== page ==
Meta has joined Twitter and Google in updating its advertising policies on CBD products. The company behind Facebook, Instagram and other social media platforms has said it will start to allow the marketing of non-ingestible CBD products as well as general education, advocacy or “public service announcements” regarding CBD and related products.
The policy will also allow the marketing of hemp products that do not contain CBD and have a THC level below 0.3% THC – which Meta believes should only apply to hemp seed and hemp fibre but may be viewed as a loophole to promote non-CBD, non-THC cannabinoid products.
Perhaps as a way to counter this, the new policy does stipulate that related psychoactive components are still prohibited, but there are conceivably still potential loopholes there.
To further curtail any loophole-threading activity, Meta says it will require advertisers of CBD products (with no more than 0.3% THC) to get certification from Legitscript and have written permission from Meta – as well as comply with all applicable local laws or “established industry codes and guidelines”. It is unclear what exactly those established industry codes and guidelines may be.
The written approval from Meta and certification from Legitscript appears to be Meta’s way of cherry-picking solutions brought in by the other companies ahead of it in opening up platform advertising to hemp/cannabinoid brands.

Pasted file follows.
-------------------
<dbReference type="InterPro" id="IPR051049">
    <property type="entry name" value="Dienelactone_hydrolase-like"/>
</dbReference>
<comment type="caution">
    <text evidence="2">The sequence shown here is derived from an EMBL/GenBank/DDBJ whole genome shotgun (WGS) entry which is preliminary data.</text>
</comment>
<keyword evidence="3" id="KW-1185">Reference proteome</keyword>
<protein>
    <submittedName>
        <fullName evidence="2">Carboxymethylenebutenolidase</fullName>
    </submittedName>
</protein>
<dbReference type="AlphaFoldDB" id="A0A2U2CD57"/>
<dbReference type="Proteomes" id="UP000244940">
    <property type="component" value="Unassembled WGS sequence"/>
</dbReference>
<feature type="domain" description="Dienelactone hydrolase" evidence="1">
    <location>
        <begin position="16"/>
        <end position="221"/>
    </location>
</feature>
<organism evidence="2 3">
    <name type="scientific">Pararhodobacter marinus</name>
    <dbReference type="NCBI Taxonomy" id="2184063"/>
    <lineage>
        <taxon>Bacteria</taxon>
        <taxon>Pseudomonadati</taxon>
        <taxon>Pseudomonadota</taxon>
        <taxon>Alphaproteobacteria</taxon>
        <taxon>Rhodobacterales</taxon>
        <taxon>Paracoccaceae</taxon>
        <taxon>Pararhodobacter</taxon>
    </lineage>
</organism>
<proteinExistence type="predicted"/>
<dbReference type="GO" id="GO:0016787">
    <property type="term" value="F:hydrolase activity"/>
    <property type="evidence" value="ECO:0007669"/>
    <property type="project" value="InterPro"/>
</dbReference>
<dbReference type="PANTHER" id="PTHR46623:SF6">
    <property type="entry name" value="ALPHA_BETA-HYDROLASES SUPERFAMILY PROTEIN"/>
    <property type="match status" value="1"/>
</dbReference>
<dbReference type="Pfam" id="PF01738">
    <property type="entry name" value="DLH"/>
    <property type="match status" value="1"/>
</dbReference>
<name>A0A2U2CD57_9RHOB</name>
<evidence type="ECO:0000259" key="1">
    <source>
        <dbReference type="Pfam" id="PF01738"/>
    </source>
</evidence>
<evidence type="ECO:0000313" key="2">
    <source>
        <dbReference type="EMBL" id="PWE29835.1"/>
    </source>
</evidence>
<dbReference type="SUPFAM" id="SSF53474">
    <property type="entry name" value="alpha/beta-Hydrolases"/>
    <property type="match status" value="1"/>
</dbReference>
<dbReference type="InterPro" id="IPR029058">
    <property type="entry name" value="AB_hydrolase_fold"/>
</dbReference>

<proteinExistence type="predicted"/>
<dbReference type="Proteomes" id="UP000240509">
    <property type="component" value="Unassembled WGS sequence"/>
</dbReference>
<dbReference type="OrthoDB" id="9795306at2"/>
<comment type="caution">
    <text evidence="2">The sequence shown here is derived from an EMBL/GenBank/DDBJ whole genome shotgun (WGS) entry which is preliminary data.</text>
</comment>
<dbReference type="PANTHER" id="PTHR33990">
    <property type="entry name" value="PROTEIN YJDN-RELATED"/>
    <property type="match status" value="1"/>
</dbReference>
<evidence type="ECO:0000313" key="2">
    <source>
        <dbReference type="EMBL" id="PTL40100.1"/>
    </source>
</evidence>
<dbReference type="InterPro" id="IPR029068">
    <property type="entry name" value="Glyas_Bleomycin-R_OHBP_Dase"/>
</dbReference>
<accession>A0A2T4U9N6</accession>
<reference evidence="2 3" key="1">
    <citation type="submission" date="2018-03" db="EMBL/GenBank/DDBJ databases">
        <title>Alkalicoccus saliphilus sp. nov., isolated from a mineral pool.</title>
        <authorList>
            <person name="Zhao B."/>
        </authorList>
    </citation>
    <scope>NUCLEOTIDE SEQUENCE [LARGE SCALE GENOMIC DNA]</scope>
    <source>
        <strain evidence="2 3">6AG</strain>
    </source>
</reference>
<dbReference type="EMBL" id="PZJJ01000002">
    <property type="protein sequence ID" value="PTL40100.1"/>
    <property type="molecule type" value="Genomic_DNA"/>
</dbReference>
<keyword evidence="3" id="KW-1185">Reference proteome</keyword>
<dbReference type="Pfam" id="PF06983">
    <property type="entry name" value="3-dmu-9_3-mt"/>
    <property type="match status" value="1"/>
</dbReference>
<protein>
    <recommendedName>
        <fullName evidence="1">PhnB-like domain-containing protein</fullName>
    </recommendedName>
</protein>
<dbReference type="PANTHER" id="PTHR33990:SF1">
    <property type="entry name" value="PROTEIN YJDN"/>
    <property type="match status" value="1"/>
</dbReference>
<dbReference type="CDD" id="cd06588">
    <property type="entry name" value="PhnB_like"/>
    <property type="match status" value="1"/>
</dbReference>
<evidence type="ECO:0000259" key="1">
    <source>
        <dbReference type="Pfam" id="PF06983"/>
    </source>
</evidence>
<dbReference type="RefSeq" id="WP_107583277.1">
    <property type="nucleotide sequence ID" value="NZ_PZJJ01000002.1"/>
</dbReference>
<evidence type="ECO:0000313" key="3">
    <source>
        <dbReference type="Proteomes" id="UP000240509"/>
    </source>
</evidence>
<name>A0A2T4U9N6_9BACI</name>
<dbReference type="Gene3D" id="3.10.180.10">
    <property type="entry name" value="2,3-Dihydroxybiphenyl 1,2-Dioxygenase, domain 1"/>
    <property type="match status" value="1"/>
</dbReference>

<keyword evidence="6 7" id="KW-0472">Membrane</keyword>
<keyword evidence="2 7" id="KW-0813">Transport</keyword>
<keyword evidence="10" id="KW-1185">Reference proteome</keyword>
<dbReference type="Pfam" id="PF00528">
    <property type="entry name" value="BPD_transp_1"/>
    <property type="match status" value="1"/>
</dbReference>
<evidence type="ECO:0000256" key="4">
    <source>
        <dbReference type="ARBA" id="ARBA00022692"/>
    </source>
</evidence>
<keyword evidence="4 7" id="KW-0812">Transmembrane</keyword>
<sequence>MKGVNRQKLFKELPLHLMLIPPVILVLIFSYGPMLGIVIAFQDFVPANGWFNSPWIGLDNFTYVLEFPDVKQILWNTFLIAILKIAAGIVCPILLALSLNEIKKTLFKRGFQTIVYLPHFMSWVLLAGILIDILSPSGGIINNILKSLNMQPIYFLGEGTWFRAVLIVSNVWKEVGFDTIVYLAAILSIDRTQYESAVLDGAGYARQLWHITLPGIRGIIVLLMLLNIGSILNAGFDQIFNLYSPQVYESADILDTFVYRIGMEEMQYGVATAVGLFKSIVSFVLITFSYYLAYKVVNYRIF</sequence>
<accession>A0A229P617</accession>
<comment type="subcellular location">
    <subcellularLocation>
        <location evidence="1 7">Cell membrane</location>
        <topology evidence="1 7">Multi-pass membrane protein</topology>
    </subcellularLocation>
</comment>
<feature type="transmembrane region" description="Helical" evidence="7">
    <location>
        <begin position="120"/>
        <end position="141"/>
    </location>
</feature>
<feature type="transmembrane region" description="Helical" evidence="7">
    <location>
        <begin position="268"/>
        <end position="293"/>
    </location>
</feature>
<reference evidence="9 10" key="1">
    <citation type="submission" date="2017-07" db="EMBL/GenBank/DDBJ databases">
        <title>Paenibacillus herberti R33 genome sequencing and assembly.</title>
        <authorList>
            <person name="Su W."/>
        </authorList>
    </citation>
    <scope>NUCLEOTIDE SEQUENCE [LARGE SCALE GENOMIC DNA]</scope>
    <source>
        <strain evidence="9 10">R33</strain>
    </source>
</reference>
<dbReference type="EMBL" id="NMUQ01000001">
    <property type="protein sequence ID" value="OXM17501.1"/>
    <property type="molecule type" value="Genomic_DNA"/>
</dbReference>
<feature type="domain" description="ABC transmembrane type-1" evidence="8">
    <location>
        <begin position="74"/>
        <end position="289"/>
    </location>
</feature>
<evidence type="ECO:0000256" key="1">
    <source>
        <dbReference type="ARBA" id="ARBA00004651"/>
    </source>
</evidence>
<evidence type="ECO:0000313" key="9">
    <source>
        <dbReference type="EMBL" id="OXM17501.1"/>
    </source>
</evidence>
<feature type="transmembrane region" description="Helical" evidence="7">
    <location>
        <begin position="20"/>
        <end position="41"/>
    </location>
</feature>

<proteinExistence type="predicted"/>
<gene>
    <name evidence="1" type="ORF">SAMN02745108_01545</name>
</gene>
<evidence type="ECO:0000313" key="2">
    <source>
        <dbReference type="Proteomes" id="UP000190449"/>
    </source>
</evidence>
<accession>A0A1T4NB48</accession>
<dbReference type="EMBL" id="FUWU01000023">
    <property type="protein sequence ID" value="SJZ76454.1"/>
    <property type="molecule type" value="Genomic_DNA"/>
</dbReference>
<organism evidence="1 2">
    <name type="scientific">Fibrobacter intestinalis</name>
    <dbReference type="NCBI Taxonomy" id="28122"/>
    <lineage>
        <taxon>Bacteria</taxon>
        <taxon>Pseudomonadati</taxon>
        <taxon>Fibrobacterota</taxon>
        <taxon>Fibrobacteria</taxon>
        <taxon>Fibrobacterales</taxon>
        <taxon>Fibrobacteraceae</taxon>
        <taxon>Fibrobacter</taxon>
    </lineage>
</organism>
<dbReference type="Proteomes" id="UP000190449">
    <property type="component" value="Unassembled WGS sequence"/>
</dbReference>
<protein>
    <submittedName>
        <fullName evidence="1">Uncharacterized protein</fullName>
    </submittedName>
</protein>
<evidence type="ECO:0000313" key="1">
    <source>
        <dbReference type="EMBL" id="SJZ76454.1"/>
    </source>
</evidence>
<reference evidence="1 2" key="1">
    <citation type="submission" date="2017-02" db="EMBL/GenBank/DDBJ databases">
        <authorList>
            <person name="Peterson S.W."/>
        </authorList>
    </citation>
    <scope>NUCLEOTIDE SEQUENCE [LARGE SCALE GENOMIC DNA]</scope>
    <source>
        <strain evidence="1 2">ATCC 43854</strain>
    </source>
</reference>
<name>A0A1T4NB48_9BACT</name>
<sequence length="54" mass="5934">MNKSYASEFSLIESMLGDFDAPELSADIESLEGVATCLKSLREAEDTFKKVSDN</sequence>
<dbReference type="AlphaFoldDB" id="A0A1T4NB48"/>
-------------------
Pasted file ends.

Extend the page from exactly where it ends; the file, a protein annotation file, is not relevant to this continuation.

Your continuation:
Twitter requires pre-approval for firms before their campaigns can run, while Google is using Legitscript as its pre-certification company. Presumably, by using both, Meta hopes to avoid some of the problems and criticisms that have continued to dog its predecessors’ moves towards more liberal cannabinoid advertising policies. Whether these two measures will be enough to stop Meta from encountering similar difficulties is the big question going forward.
It should also be noted that – like Twitter – Meta’s advertising remains geographically locked.
For the time being the company will only run ads in Canada, Mexico and the US, where companies will have to ensure their targeting does not include the likelihood of ads being seen by under-18s. Advertisers in the other two countries can only run non-CBD, non-THC products or do campaigns that educate, advocate or give a public service announcement.
This is likely because the regulation of CBD (and indeed wider hemp and cannabis categories) remains something of a quagmire in Mexico while CBD in Canada, whether or not derived from hemp, continues to remain under regulations governing cannabis despite promises to move to a non-prescription model that would allow over-the-counter sale of CBD health products in the country.
– Freddie Dawson CannIntelligence staff